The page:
Near as I can tell: it's a bit messy having all your js intertwingled with the html. Much like the once-dreaded embedded font tags - for which stylesheets were a wonderful invention. They pulled everything out of the way and kept them in one place , which cleaned things up a lot.
What are the down sides?
Well - lets say there's some magic JS doing something with the Foo element on your page... only there's a bug in it and it needs fixing ASAP. But all I know is which part of the page is being updated - I have no idea where the JS is located. The KS-functionality appears like magic from.... somewhere.
Lets complicate things (like real life) and say I'm new to the project, and the previous developer quit and is now living on a beach somewhere in a non-extradition country... so I can't ask them.
How do I actually *find* the JS that is unobtrusively messing with my html element?
It's ok if there's just one JS file that does a few things, or if you have a JS file per HTML page or some other sensible way of finding out which JS belongs on what page... but if you're coming onto the typical legacy project, you've got dozens of JS files with uncommented JS code for adding, removing, showing, hiding, dragging, dropping elements willy nilly - some of which are no longer used and who have useful, non-unique names like "move_stuff" or "display_items".
Sure, I can grep across the project for the ID of the html-element in question... unless the JS is operating on it via the DOM (eg every second child element of a td from a table that's inside the third div from the left...). But it's a little awkward.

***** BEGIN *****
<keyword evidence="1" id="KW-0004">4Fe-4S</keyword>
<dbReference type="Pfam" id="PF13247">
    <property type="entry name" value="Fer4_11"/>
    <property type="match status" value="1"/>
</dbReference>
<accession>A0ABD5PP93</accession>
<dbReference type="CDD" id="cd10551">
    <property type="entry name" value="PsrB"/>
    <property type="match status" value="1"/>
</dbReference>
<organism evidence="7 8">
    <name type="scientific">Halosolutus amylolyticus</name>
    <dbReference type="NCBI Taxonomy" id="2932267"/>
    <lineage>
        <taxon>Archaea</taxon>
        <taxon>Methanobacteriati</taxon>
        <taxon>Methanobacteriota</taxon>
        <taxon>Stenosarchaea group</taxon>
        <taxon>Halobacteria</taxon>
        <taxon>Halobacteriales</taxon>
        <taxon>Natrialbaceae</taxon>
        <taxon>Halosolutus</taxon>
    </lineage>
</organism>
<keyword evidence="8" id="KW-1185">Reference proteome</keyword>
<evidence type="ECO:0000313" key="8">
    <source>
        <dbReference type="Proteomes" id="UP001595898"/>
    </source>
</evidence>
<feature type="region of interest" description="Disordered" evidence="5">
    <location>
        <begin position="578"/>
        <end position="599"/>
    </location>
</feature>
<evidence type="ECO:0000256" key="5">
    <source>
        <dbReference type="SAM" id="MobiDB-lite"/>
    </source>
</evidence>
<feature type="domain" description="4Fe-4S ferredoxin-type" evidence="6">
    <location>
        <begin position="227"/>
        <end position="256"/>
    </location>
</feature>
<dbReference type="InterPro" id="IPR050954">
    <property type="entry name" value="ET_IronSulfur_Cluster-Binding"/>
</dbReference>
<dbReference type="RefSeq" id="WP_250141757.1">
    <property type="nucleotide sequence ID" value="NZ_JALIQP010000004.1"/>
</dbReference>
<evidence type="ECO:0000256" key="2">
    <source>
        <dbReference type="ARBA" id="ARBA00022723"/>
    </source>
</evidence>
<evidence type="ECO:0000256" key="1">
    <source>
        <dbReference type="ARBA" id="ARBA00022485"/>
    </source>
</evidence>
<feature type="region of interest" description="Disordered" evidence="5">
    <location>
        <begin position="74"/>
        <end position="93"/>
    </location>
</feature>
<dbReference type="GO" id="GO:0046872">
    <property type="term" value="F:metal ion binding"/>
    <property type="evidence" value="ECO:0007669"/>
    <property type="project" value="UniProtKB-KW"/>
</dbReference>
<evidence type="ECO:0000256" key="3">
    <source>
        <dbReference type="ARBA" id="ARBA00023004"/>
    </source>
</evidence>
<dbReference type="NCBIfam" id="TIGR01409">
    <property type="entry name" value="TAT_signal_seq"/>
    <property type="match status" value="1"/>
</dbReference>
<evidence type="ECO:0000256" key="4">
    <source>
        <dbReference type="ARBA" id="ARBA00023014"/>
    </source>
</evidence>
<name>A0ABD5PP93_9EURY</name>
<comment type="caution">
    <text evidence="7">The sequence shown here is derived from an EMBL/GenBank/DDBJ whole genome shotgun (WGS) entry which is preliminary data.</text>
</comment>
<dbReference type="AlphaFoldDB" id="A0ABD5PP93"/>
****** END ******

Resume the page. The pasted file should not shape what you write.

There's also one other problem. Let's say I *don't* happen to know there's any JS operating on this element, and I update the html without even realising there's some accompanying JS to update (remember, I'm new to the team, and the former developer wasn't much for commenting).
Now the html and JS are out of synch. The JS is almost certainly broken, because I've just moved that html element into the second div from the left and nested it inside another table... and I will never know it was supposed to "display_items" then "move_stuff"... until Joe Random User suddenly notices that he can't submit the end-of-year accounting because the submit button no longer magically appears when he's finished filling out and validating the form (or whatever).
Clearly there are some benefits of the JS being tucked away out of sight (it looks prettier, which makes the html easier to maintain) but there are also clearly some disadvantages (it makes the JS itself difficult to maintain - two separate files mean a synchronisation-problem).
So, what's the solution?
As ever in design for computers, there's a balance/tradeoff involved, and your decision will probably involve a sightly different balance to what we do.
Personally, I like keeping the JS alongside the HTML it operates on. Sure, don't have it entangled in the html, but you *can* have your JS near the html that it relates to and still have it take into account the aspects of unobtrusive JS. ie the JS still adds to your HTML elements by using ids and DOM-paths... but the actual JS is either in the same template as the HTML (at top of bottom of the file), or is in a partial that's included into that template - so you always know it's there.
I'm sure it's far from the "perfect" solution... but it works for me, and makes it less likely that I suffer from the two problems outlined above, ie that I:
What solutions do you use?